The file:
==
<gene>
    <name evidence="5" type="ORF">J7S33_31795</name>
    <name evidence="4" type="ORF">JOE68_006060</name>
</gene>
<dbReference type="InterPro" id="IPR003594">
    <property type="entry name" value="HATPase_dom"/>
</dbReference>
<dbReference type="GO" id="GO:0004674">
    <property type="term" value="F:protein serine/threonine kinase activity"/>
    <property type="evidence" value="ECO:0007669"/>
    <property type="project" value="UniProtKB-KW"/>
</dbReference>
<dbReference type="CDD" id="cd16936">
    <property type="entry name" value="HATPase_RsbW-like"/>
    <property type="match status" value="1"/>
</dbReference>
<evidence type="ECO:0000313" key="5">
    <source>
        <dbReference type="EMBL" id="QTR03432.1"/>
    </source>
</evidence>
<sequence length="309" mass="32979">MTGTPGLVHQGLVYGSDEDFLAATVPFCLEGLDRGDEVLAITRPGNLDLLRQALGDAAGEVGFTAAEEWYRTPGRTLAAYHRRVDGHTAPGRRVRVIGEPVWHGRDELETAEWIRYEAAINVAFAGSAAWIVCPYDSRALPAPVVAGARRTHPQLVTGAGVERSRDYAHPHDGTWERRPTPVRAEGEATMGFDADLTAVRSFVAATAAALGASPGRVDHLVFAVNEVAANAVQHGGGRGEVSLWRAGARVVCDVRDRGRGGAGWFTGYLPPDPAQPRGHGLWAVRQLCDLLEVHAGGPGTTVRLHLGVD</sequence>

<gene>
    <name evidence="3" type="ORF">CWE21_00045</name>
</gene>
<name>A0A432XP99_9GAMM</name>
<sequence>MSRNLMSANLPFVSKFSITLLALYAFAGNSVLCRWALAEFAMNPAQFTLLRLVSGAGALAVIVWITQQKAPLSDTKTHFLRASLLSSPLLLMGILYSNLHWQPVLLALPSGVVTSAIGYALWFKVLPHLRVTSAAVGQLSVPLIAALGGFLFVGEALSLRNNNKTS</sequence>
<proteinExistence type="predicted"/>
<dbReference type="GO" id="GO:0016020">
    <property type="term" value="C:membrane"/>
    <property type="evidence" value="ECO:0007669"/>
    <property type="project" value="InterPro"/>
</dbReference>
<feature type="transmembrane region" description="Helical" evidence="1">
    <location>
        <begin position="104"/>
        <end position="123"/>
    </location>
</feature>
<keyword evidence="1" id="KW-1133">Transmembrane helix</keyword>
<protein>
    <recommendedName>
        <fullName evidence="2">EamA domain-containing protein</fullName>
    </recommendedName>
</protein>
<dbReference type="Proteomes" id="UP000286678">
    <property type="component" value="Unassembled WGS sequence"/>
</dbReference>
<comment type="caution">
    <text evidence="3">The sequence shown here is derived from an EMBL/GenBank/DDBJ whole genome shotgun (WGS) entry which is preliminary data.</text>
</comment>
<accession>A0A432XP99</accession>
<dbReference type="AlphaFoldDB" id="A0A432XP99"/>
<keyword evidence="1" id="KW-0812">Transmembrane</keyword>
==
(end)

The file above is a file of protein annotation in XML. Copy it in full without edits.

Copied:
<gene>
    <name evidence="5" type="ORF">J7S33_31795</name>
    <name evidence="4" type="ORF">JOE68_006060</name>
</gene>
<dbReference type="InterPro" id="IPR003594">
    <property type="entry name" value="HATPase_dom"/>
</dbReference>
<dbReference type="GO" id="GO:0004674">
    <property type="term" value="F:protein serine/threonine kinase activity"/>
    <property type="evidence" value="ECO:0007669"/>
    <property type="project" value="UniProtKB-KW"/>
</dbReference>
<dbReference type="CDD" id="cd16936">
    <property type="entry name" value="HATPase_RsbW-like"/>
    <property type="match status" value="1"/>
</dbReference>
<evidence type="ECO:0000313" key="5">
    <source>
        <dbReference type="EMBL" id="QTR03432.1"/>
    </source>
</evidence>
<sequence length="309" mass="32979">MTGTPGLVHQGLVYGSDEDFLAATVPFCLEGLDRGDEVLAITRPGNLDLLRQALGDAAGEVGFTAAEEWYRTPGRTLAAYHRRVDGHTAPGRRVRVIGEPVWHGRDELETAEWIRYEAAINVAFAGSAAWIVCPYDSRALPAPVVAGARRTHPQLVTGAGVERSRDYAHPHDGTWERRPTPVRAEGEATMGFDADLTAVRSFVAATAAALGASPGRVDHLVFAVNEVAANAVQHGGGRGEVSLWRAGARVVCDVRDRGRGGAGWFTGYLPPDPAQPRGHGLWAVRQLCDLLEVHAGGPGTTVRLHLGVD</sequence>

<gene>
    <name evidence="3" type="ORF">CWE21_00045</name>
</gene>
<name>A0A432XP99_9GAMM</name>
<sequence>MSRNLMSANLPFVSKFSITLLALYAFAGNSVLCRWALAEFAMNPAQFTLLRLVSGAGALAVIVWITQQKAPLSDTKTHFLRASLLSSPLLLMGILYSNLHWQPVLLALPSGVVTSAIGYALWFKVLPHLRVTSAAVGQLSVPLIAALGGFLFVGEALSLRNNNKTS</sequence>
<proteinExistence type="predicted"/>
<dbReference type="GO" id="GO:0016020">
    <property type="term" value="C:membrane"/>
    <property type="evidence" value="ECO:0007669"/>
    <property type="project" value="InterPro"/>
</dbReference>
<feature type="transmembrane region" description="Helical" evidence="1">
    <location>
        <begin position="104"/>
        <end position="123"/>
    </location>
</feature>
<keyword evidence="1" id="KW-1133">Transmembrane helix</keyword>
<protein>
    <recommendedName>
        <fullName evidence="2">EamA domain-containing protein</fullName>
    </recommendedName>
</protein>
<dbReference type="Proteomes" id="UP000286678">
    <property type="component" value="Unassembled WGS sequence"/>
</dbReference>
<comment type="caution">
    <text evidence="3">The sequence shown here is derived from an EMBL/GenBank/DDBJ whole genome shotgun (WGS) entry which is preliminary data.</text>
</comment>
<accession>A0A432XP99</accession>
<dbReference type="AlphaFoldDB" id="A0A432XP99"/>
<keyword evidence="1" id="KW-0812">Transmembrane</keyword>